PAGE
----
“When I started they only had two scripts written. Gabby was more of just a loose sketch,” said Williams. “They knew that they wanted her to be a brighter presence in the office. They knew they wanted her to balance out Jimmy [Segal] and Paul [Ford].” Williams noted her improv training as part of the skillset that allowed her to stay in the moment. “Coming from the Upright Citizens Brigade and The Daily Show background, it was cool because they told me I could improvise a lot,” she said. “I used to do this podcast called Two Dope Queens. What I took away from that is I liked the danger of not knowing what’s going to happen. I really liked it. As an actor, as a Black actor, as a woman, it meant a lot to me to not know what she [Gabby] was going to say.”
Gipon moved to Shrinking pilot director Ponsoldt, asking how he maintained his balancing act as director, allowing each actor to follow their own performance cadence while ensuring they were all still generally pulling in the right direction.
“I think there is sort of the 30,000-foot view you have to have when you’re directing something,” he said. “When Jason and Bill told me about this show there was no script, but they told me a version of what Jason said. There’s a neighbor. He’s lost family. He’s self-medicating. I was like, ‘This is a comedy, huh?’ It sounded very sad… and it is. It’s about grief and trauma and recovery. And because I know them and I know this will be very funny.” He added: “For me, I think that part of the job for the director is to know that script inside and out. You have an open and trusting collaboration and conversation with the actors.”
So much of that, he said is “Having the right actors. You’re working with really great casting directors to put the right people there. And then you’re just a fan. I want to be by the camera and eat popcorn and laugh and cry. I’ve been a fan of Jason’s since Freaks and Geeks, long before we knew each other. I’ve been a huge fan of [Williams] since The Daily Show. Being a fan and hoping to feel something, that’s where I operate from.”
Segel jumped in. “Comedy is very musical. It has a rhythm. There are a lot of different kinds of comedy and they all have a rhythm. The thing that was helpful especially when writing and doing the scenes is everyone is a different instrument. Each of these actors is a different instrument in a symphony. It’s learning to get them to play together. They don’t all have to be going at the same pace. It’s not about getting everybody on the same page. It is about getting everyone on the same count.”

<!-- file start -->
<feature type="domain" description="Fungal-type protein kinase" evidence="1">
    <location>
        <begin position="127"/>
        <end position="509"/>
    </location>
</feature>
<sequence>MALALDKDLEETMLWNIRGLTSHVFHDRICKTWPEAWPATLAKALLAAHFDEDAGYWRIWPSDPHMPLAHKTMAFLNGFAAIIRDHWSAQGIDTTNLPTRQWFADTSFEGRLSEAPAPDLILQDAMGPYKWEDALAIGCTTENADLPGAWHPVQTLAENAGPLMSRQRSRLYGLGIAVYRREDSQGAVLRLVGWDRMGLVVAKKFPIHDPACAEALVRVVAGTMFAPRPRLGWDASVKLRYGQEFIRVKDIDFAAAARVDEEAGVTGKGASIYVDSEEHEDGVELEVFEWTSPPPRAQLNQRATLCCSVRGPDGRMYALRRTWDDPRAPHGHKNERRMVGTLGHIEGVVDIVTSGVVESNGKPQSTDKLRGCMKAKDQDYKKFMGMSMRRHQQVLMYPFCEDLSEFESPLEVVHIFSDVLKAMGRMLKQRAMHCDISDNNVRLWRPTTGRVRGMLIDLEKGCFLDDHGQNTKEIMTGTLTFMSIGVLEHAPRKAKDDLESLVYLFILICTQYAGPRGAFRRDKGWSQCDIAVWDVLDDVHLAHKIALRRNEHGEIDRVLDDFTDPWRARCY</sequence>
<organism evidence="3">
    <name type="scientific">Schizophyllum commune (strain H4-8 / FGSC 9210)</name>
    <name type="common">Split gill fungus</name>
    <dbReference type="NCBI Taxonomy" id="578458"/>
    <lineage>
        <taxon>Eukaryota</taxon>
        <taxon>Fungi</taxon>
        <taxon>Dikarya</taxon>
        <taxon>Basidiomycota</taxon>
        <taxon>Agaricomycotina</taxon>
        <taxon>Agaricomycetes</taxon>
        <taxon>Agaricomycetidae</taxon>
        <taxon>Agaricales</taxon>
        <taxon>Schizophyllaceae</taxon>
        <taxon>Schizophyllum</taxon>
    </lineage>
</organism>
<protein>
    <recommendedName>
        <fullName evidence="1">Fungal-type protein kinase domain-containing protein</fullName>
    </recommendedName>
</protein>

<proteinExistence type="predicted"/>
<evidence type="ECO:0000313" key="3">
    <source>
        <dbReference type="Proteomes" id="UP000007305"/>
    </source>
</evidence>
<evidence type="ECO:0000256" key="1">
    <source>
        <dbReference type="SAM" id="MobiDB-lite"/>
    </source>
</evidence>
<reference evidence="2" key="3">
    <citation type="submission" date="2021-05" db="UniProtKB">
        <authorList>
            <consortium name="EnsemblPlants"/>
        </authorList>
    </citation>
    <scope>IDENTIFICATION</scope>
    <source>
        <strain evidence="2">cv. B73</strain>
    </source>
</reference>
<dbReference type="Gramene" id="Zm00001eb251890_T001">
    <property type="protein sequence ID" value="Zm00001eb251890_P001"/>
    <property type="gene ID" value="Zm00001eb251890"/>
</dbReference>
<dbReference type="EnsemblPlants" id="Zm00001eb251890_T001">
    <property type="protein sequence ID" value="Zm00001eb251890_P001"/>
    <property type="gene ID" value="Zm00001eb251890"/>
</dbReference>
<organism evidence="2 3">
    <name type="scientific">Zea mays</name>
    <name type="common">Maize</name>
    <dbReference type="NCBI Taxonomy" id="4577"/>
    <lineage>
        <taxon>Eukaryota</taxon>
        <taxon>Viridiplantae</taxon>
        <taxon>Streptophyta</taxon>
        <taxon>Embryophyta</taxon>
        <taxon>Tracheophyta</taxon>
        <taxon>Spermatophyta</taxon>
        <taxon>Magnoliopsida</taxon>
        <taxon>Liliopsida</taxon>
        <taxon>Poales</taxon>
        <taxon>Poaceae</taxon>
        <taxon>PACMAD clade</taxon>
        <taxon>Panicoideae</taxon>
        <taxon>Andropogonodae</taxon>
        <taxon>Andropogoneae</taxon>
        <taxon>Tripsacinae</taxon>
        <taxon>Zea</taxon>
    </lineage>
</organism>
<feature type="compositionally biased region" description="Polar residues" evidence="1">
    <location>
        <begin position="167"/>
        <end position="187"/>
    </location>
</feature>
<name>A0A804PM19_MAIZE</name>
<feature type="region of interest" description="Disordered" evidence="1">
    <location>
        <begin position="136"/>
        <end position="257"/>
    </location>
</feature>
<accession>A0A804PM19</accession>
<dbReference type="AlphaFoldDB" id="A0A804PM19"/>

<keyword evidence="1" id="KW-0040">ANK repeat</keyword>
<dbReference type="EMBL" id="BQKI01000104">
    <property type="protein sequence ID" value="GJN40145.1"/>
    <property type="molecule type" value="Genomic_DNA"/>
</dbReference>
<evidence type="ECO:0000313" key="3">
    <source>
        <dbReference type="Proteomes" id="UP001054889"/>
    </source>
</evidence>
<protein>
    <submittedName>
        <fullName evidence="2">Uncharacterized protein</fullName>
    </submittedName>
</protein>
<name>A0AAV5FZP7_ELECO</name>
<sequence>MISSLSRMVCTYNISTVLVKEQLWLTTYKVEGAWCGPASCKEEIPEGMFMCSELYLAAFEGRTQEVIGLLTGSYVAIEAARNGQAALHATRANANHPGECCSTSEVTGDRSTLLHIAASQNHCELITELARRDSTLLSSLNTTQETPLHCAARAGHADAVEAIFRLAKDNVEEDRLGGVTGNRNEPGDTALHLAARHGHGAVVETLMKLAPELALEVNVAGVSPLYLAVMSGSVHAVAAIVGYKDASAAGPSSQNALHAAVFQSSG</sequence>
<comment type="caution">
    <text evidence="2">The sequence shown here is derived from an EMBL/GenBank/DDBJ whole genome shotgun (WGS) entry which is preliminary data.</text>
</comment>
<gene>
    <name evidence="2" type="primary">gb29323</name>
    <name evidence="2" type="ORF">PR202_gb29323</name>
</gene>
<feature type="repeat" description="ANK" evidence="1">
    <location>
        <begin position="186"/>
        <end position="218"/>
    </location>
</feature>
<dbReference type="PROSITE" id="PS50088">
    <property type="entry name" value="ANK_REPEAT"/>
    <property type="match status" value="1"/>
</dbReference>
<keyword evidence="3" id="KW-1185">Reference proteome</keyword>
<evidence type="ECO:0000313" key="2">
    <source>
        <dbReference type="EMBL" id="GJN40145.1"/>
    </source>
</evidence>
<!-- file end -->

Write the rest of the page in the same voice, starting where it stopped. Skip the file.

“I’ve done jobs where I’ve been fired. I’ve done jobs where I was like ‘Oh, that wasn’t as funny as I thought it would be,'” said Williams. “A lot of times as an actor when you’re auditioning and going out for things, it’s about finding your band or your symphony. Sometimes it’s not you. I did an audition once and the casting director said ‘I can tell you’re funny but I don’t know what to do with you.’ It’s like dating. If you’re funny and you know what’s funny and you have things that make you laugh, hold on to that! Don’t let anyone tell you it’s not. You’ve just gotta keep dating and find your fit.”
What is your first consideration when you’re going to approach putting together a stellar cast for a show like this, Gipson asked Benner and Romano.
“I think this was different for us because we were working with Apple+. We knew we had Jason and we knew he would attract a great supporting cast,” said Romano. “The best way to go about ‘decorating Jason’ was to just honor each character.” But what about Shrinking‘s biggest casting coup? “We can not take any credit for Harrison Ford,” Romano laughed, saying they initially put the silver screen icon on their list as a joke.
“It wasn’t until we had a conference call where we went over this two-and-a-half page list. At the end of it Bill said, ‘I know you guys are gonna think this is crazy, but I want to go after one of these people and it may take awhile. But I think we should be patient and see what happens.’” That someone turned out to be Ford. Romano then nodded to Williams, sitting to her right. “Jessica came in and wowed everyone in her meeting. I told her there is no way Brett and I would not be in her meeting because no one needs more eyes on them. She blew everyone away in her meeting.”
“The best part about casting is trying to find people that are fresh faces. That’s what’s rewarding for Brett and I. When we saw the character of Sean (Luke Tennie) and Alice (Lukita Maxwell). We knew that is where we would get to shine. It was really just a matter of doing your work.”